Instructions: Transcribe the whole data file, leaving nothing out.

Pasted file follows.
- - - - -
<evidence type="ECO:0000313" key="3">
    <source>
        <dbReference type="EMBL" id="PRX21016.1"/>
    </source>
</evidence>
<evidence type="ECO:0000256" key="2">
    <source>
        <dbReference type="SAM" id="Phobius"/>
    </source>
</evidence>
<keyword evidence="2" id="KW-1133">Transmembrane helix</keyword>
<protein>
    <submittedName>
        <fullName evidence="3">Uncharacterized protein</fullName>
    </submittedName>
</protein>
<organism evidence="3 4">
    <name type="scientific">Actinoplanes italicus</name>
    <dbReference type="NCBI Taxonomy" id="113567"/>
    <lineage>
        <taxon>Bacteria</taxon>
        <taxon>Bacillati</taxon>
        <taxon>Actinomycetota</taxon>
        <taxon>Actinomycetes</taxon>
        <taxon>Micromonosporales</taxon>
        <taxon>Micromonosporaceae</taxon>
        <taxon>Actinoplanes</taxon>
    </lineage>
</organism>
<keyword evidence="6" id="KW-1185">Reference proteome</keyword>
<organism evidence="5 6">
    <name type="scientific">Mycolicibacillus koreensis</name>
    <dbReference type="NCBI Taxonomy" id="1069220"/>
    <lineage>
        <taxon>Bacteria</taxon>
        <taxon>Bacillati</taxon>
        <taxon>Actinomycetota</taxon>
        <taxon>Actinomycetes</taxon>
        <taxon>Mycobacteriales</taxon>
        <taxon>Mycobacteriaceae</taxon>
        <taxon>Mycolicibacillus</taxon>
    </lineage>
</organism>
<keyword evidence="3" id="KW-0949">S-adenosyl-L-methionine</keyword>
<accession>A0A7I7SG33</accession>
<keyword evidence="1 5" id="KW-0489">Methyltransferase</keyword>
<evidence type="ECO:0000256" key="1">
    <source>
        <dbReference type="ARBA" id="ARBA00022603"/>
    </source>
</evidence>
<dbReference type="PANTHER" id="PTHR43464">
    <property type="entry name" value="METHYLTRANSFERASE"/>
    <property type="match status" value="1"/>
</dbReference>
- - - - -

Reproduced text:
<evidence type="ECO:0000313" key="3">
    <source>
        <dbReference type="EMBL" id="PRX21016.1"/>
    </source>
</evidence>
<evidence type="ECO:0000256" key="2">
    <source>
        <dbReference type="SAM" id="Phobius"/>
    </source>
</evidence>
<keyword evidence="2" id="KW-1133">Transmembrane helix</keyword>
<protein>
    <submittedName>
        <fullName evidence="3">Uncharacterized protein</fullName>
    </submittedName>
</protein>
<organism evidence="3 4">
    <name type="scientific">Actinoplanes italicus</name>
    <dbReference type="NCBI Taxonomy" id="113567"/>
    <lineage>
        <taxon>Bacteria</taxon>
        <taxon>Bacillati</taxon>
        <taxon>Actinomycetota</taxon>
        <taxon>Actinomycetes</taxon>
        <taxon>Micromonosporales</taxon>
        <taxon>Micromonosporaceae</taxon>
        <taxon>Actinoplanes</taxon>
    </lineage>
</organism>
<keyword evidence="6" id="KW-1185">Reference proteome</keyword>
<organism evidence="5 6">
    <name type="scientific">Mycolicibacillus koreensis</name>
    <dbReference type="NCBI Taxonomy" id="1069220"/>
    <lineage>
        <taxon>Bacteria</taxon>
        <taxon>Bacillati</taxon>
        <taxon>Actinomycetota</taxon>
        <taxon>Actinomycetes</taxon>
        <taxon>Mycobacteriales</taxon>
        <taxon>Mycobacteriaceae</taxon>
        <taxon>Mycolicibacillus</taxon>
    </lineage>
</organism>
<keyword evidence="3" id="KW-0949">S-adenosyl-L-methionine</keyword>
<accession>A0A7I7SG33</accession>
<keyword evidence="1 5" id="KW-0489">Methyltransferase</keyword>
<evidence type="ECO:0000256" key="1">
    <source>
        <dbReference type="ARBA" id="ARBA00022603"/>
    </source>
</evidence>
<dbReference type="PANTHER" id="PTHR43464">
    <property type="entry name" value="METHYLTRANSFERASE"/>
    <property type="match status" value="1"/>
</dbReference>